Andrea Boneparte signed up her 7-year-old son William Chaplin IV for karate lessons Saturday after he saw a class at the Charles Lind Brown Community Center and begged his mother to let him join.
"He saw them perform... and he went up to sensei and said he wanted to sign up."
The "sensei" -- or teacher -- is Al Yisrael, a former Marine and teacher of different forms of martial arts. Yisrael has been holding Saturday classes since July, when Beaufort County Council agreed to let the Circle of Hope Coalition open the center's doors for two hours on weeknights and from noon to 5 p.m. Saturdays. His weekend class currently has about 38 students, he said.
Yisrael said those students range in age from 4 to about 16, and many can take the class for free on the condition they keep their grades up and keep a positive attitude at home, in school and in his class.
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"It's making them accountable for their actions," he said, "and showing them their job is to be the best they can be."
Kids are also free to use the center, located on Green and Hamar streets, to play sports or do arts and crafts. Coalition secretary Carol Smalls-Jenkins said the group hopes to start a GED program.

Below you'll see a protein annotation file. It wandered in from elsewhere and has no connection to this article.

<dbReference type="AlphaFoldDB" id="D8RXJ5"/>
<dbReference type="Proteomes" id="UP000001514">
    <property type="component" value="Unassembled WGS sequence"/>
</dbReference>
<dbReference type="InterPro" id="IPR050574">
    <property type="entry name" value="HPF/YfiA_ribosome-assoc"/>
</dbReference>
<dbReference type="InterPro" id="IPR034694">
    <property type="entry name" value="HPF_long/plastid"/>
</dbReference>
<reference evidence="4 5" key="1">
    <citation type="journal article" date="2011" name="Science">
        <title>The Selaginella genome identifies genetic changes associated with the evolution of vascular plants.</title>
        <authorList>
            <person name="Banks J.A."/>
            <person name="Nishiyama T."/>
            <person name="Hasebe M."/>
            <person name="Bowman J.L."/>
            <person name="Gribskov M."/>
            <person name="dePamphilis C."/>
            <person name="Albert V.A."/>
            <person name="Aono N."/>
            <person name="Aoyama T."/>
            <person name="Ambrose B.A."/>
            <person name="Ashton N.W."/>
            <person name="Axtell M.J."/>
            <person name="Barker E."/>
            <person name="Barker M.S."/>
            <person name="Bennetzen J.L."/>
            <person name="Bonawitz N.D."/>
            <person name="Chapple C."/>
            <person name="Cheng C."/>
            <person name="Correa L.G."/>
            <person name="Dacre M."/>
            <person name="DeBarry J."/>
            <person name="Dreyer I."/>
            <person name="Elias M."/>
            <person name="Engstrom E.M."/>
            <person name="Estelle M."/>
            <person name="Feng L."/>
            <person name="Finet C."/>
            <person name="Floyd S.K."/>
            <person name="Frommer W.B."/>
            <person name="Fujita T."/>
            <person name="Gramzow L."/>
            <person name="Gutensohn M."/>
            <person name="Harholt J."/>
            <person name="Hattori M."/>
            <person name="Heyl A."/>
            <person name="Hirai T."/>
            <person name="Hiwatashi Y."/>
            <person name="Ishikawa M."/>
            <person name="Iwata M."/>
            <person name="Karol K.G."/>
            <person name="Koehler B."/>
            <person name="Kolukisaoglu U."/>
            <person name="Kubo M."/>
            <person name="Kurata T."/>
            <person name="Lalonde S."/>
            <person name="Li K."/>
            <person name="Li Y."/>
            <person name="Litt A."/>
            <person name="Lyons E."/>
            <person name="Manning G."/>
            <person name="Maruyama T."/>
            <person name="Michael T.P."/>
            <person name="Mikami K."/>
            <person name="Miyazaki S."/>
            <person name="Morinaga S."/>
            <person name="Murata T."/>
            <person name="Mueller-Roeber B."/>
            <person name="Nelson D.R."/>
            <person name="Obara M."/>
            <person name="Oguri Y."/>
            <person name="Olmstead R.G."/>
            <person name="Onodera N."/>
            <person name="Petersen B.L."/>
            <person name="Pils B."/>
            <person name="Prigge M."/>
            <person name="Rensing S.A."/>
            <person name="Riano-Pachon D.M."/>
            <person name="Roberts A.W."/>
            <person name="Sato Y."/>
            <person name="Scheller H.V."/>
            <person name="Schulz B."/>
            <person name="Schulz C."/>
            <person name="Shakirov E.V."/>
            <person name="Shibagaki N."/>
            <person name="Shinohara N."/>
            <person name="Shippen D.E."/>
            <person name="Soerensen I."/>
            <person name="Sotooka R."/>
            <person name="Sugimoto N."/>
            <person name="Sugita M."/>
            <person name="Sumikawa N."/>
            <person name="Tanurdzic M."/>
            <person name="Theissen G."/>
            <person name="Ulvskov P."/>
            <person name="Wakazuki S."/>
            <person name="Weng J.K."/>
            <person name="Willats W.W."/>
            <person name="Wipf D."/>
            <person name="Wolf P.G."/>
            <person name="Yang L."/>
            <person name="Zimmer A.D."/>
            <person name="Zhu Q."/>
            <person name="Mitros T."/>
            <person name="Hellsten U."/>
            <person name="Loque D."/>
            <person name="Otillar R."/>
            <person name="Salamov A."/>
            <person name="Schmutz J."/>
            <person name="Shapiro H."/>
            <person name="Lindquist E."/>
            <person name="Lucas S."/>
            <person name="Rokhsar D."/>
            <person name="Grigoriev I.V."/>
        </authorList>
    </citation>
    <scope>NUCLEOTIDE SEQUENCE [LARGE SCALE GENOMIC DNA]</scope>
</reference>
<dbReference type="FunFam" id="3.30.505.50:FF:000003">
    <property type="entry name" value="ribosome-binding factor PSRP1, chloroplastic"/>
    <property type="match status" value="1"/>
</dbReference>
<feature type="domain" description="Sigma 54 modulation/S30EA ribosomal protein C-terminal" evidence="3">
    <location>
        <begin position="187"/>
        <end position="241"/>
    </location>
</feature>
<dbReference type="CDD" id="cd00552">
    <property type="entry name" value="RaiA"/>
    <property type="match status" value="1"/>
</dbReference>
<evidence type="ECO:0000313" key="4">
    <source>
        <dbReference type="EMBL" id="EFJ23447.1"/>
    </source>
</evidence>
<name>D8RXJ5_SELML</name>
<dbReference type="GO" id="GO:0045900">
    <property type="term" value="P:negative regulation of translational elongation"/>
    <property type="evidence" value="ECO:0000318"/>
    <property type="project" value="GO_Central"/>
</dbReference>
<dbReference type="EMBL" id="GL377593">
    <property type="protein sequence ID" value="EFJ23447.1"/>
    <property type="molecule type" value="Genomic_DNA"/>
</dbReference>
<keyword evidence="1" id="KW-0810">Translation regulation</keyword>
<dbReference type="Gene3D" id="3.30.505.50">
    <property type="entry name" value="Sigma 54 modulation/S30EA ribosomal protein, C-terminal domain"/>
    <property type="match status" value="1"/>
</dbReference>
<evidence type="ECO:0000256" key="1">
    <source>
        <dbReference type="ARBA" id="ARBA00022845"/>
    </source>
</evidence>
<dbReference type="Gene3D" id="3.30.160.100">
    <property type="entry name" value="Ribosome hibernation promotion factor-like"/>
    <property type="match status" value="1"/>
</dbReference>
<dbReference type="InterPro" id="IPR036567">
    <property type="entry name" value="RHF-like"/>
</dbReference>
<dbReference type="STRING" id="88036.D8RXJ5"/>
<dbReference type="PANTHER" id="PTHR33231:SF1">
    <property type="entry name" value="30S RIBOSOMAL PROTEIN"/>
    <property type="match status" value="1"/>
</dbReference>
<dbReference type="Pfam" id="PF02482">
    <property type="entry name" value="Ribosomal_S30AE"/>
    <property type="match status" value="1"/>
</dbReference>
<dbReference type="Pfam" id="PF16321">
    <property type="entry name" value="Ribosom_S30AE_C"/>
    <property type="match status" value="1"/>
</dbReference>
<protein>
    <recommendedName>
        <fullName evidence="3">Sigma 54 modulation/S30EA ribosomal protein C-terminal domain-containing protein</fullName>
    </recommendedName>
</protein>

The center, also called the Green Street Gym, can be a good alternative if PALS programs are too expensive or parents can't work with the practice schedules, volunteer Denise Littlejohn said.
A basketball tournament, for example, is held about once a month, Littlejohn said.
"It makes them feel apart of something," Littlejohn said. "We're here to have fun and bring positive energy."
Children younger than 13 must have an adult with them, Littlejohn said, but that requirement can provide an opportunity for parents and children to bond.
Boneparte said she's taken advantage of that opportunity -- before the extended hours began, she spent her Saturdays doing laundry while her kids played outside.
"It brings a balance where parents and kids can both connect," she said.
The center is run by coalition volunteers during the extended hours. Littlejohn, who is there most days, said there are at least 25 kids at the facility during the week, and more than 50 on a typical weekend.
Seventy-one children and adults had come to play by 4:30 p.m. Saturday, she said.
The coalition was formed about a year ago after a teenager fired several shots at a group playing basketball across the street. No one was hurt but coalition members said it was a "wake up call" for them to be more involved and active in the community.
The coalition also has activities from 6 to 8 p.m. weekdays.
Those interested in volunteering or in the coalition's programs can contact program coordinator Anita Singleton-Prather at 843-263-5229 or Smalls-Jenkins at 843-379-1002.
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